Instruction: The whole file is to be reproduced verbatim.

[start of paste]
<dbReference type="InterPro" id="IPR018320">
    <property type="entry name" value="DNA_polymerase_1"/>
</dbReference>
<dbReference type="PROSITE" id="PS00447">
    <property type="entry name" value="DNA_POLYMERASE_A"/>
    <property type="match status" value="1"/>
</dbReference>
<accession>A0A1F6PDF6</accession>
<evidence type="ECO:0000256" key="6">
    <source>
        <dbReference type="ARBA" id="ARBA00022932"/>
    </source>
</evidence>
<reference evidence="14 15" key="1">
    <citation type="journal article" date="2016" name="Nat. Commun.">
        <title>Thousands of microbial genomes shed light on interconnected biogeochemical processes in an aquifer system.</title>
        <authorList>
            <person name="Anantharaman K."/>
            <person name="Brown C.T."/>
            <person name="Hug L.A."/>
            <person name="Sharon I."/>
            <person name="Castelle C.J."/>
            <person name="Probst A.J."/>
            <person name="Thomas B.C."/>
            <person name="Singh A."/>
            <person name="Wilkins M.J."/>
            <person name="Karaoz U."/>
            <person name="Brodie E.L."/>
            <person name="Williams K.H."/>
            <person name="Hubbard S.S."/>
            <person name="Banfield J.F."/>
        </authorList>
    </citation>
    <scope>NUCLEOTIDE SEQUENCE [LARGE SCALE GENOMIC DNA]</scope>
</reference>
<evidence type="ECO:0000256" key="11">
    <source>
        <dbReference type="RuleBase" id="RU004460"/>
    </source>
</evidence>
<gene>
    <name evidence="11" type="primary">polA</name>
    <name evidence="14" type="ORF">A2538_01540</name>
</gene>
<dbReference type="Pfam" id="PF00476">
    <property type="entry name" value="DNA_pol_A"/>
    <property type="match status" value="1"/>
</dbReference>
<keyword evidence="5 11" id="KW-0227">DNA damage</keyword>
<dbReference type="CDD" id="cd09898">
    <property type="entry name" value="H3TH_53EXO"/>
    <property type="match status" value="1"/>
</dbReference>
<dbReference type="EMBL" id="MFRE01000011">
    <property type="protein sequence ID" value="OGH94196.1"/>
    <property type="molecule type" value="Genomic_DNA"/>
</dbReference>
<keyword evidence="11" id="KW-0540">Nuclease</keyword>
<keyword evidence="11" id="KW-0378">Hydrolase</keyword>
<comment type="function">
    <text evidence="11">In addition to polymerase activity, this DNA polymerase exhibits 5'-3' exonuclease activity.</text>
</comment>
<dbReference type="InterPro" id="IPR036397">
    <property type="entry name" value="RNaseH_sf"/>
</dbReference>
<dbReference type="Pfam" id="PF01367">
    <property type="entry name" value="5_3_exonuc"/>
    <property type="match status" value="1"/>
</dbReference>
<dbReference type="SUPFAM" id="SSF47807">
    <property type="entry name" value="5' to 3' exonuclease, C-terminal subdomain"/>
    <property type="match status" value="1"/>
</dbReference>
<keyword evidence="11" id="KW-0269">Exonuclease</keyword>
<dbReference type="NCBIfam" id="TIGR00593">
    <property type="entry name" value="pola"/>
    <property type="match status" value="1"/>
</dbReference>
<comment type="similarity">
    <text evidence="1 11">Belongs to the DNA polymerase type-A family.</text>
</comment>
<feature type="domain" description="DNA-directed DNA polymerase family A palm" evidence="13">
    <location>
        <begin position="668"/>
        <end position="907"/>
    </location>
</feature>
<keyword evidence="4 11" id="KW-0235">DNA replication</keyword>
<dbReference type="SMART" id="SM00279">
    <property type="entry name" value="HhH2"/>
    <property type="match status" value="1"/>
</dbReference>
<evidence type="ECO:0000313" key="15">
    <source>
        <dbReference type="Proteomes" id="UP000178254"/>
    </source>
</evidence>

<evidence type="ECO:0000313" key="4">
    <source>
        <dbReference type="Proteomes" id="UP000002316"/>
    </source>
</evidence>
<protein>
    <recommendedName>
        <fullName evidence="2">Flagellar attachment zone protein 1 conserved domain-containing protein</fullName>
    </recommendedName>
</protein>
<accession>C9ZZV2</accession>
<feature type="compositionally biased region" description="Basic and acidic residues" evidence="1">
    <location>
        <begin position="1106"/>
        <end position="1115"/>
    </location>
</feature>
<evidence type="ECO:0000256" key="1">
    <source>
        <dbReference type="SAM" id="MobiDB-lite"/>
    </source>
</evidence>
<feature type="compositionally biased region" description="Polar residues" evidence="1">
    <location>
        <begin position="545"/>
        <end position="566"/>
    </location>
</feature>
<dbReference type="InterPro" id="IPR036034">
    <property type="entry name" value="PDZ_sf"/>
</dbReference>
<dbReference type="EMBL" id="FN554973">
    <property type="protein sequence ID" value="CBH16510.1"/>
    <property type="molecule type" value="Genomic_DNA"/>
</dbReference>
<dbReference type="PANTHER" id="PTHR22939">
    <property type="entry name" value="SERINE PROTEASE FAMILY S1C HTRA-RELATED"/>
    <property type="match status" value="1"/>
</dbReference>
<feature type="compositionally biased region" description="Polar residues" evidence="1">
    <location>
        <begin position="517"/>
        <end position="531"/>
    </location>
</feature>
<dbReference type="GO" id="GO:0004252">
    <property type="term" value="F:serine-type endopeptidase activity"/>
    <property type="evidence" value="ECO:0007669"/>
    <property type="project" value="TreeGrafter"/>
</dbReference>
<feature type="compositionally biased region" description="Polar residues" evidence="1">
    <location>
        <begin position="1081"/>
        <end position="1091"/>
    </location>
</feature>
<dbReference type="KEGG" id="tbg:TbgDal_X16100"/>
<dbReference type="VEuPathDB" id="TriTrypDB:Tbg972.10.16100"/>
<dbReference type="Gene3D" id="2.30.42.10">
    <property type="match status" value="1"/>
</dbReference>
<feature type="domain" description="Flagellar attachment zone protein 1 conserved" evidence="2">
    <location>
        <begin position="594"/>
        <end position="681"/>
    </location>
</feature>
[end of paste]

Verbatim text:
<dbReference type="InterPro" id="IPR018320">
    <property type="entry name" value="DNA_polymerase_1"/>
</dbReference>
<dbReference type="PROSITE" id="PS00447">
    <property type="entry name" value="DNA_POLYMERASE_A"/>
    <property type="match status" value="1"/>
</dbReference>
<accession>A0A1F6PDF6</accession>
<evidence type="ECO:0000256" key="6">
    <source>
        <dbReference type="ARBA" id="ARBA00022932"/>
    </source>
</evidence>
<reference evidence="14 15" key="1">
    <citation type="journal article" date="2016" name="Nat. Commun.">
        <title>Thousands of microbial genomes shed light on interconnected biogeochemical processes in an aquifer system.</title>
        <authorList>
            <person name="Anantharaman K."/>
            <person name="Brown C.T."/>
            <person name="Hug L.A."/>
            <person name="Sharon I."/>
            <person name="Castelle C.J."/>
            <person name="Probst A.J."/>
            <person name="Thomas B.C."/>
            <person name="Singh A."/>
            <person name="Wilkins M.J."/>
            <person name="Karaoz U."/>
            <person name="Brodie E.L."/>
            <person name="Williams K.H."/>
            <person name="Hubbard S.S."/>
            <person name="Banfield J.F."/>
        </authorList>
    </citation>
    <scope>NUCLEOTIDE SEQUENCE [LARGE SCALE GENOMIC DNA]</scope>
</reference>
<evidence type="ECO:0000256" key="11">
    <source>
        <dbReference type="RuleBase" id="RU004460"/>
    </source>
</evidence>
<gene>
    <name evidence="11" type="primary">polA</name>
    <name evidence="14" type="ORF">A2538_01540</name>
</gene>
<dbReference type="Pfam" id="PF00476">
    <property type="entry name" value="DNA_pol_A"/>
    <property type="match status" value="1"/>
</dbReference>
<keyword evidence="5 11" id="KW-0227">DNA damage</keyword>
<dbReference type="CDD" id="cd09898">
    <property type="entry name" value="H3TH_53EXO"/>
    <property type="match status" value="1"/>
</dbReference>
<dbReference type="EMBL" id="MFRE01000011">
    <property type="protein sequence ID" value="OGH94196.1"/>
    <property type="molecule type" value="Genomic_DNA"/>
</dbReference>
<keyword evidence="11" id="KW-0540">Nuclease</keyword>
<keyword evidence="11" id="KW-0378">Hydrolase</keyword>
<comment type="function">
    <text evidence="11">In addition to polymerase activity, this DNA polymerase exhibits 5'-3' exonuclease activity.</text>
</comment>
<dbReference type="InterPro" id="IPR036397">
    <property type="entry name" value="RNaseH_sf"/>
</dbReference>
<dbReference type="Pfam" id="PF01367">
    <property type="entry name" value="5_3_exonuc"/>
    <property type="match status" value="1"/>
</dbReference>
<dbReference type="SUPFAM" id="SSF47807">
    <property type="entry name" value="5' to 3' exonuclease, C-terminal subdomain"/>
    <property type="match status" value="1"/>
</dbReference>
<keyword evidence="11" id="KW-0269">Exonuclease</keyword>
<dbReference type="NCBIfam" id="TIGR00593">
    <property type="entry name" value="pola"/>
    <property type="match status" value="1"/>
</dbReference>
<comment type="similarity">
    <text evidence="1 11">Belongs to the DNA polymerase type-A family.</text>
</comment>
<feature type="domain" description="DNA-directed DNA polymerase family A palm" evidence="13">
    <location>
        <begin position="668"/>
        <end position="907"/>
    </location>
</feature>
<keyword evidence="4 11" id="KW-0235">DNA replication</keyword>
<dbReference type="SMART" id="SM00279">
    <property type="entry name" value="HhH2"/>
    <property type="match status" value="1"/>
</dbReference>
<evidence type="ECO:0000313" key="15">
    <source>
        <dbReference type="Proteomes" id="UP000178254"/>
    </source>
</evidence>

<evidence type="ECO:0000313" key="4">
    <source>
        <dbReference type="Proteomes" id="UP000002316"/>
    </source>
</evidence>
<protein>
    <recommendedName>
        <fullName evidence="2">Flagellar attachment zone protein 1 conserved domain-containing protein</fullName>
    </recommendedName>
</protein>
<accession>C9ZZV2</accession>
<feature type="compositionally biased region" description="Basic and acidic residues" evidence="1">
    <location>
        <begin position="1106"/>
        <end position="1115"/>
    </location>
</feature>
<evidence type="ECO:0000256" key="1">
    <source>
        <dbReference type="SAM" id="MobiDB-lite"/>
    </source>
</evidence>
<feature type="compositionally biased region" description="Polar residues" evidence="1">
    <location>
        <begin position="545"/>
        <end position="566"/>
    </location>
</feature>
<dbReference type="InterPro" id="IPR036034">
    <property type="entry name" value="PDZ_sf"/>
</dbReference>
<dbReference type="EMBL" id="FN554973">
    <property type="protein sequence ID" value="CBH16510.1"/>
    <property type="molecule type" value="Genomic_DNA"/>
</dbReference>
<dbReference type="PANTHER" id="PTHR22939">
    <property type="entry name" value="SERINE PROTEASE FAMILY S1C HTRA-RELATED"/>
    <property type="match status" value="1"/>
</dbReference>
<feature type="compositionally biased region" description="Polar residues" evidence="1">
    <location>
        <begin position="517"/>
        <end position="531"/>
    </location>
</feature>
<dbReference type="GO" id="GO:0004252">
    <property type="term" value="F:serine-type endopeptidase activity"/>
    <property type="evidence" value="ECO:0007669"/>
    <property type="project" value="TreeGrafter"/>
</dbReference>
<feature type="compositionally biased region" description="Polar residues" evidence="1">
    <location>
        <begin position="1081"/>
        <end position="1091"/>
    </location>
</feature>
<dbReference type="KEGG" id="tbg:TbgDal_X16100"/>
<dbReference type="VEuPathDB" id="TriTrypDB:Tbg972.10.16100"/>
<dbReference type="Gene3D" id="2.30.42.10">
    <property type="match status" value="1"/>
</dbReference>
<feature type="domain" description="Flagellar attachment zone protein 1 conserved" evidence="2">
    <location>
        <begin position="594"/>
        <end position="681"/>
    </location>
</feature>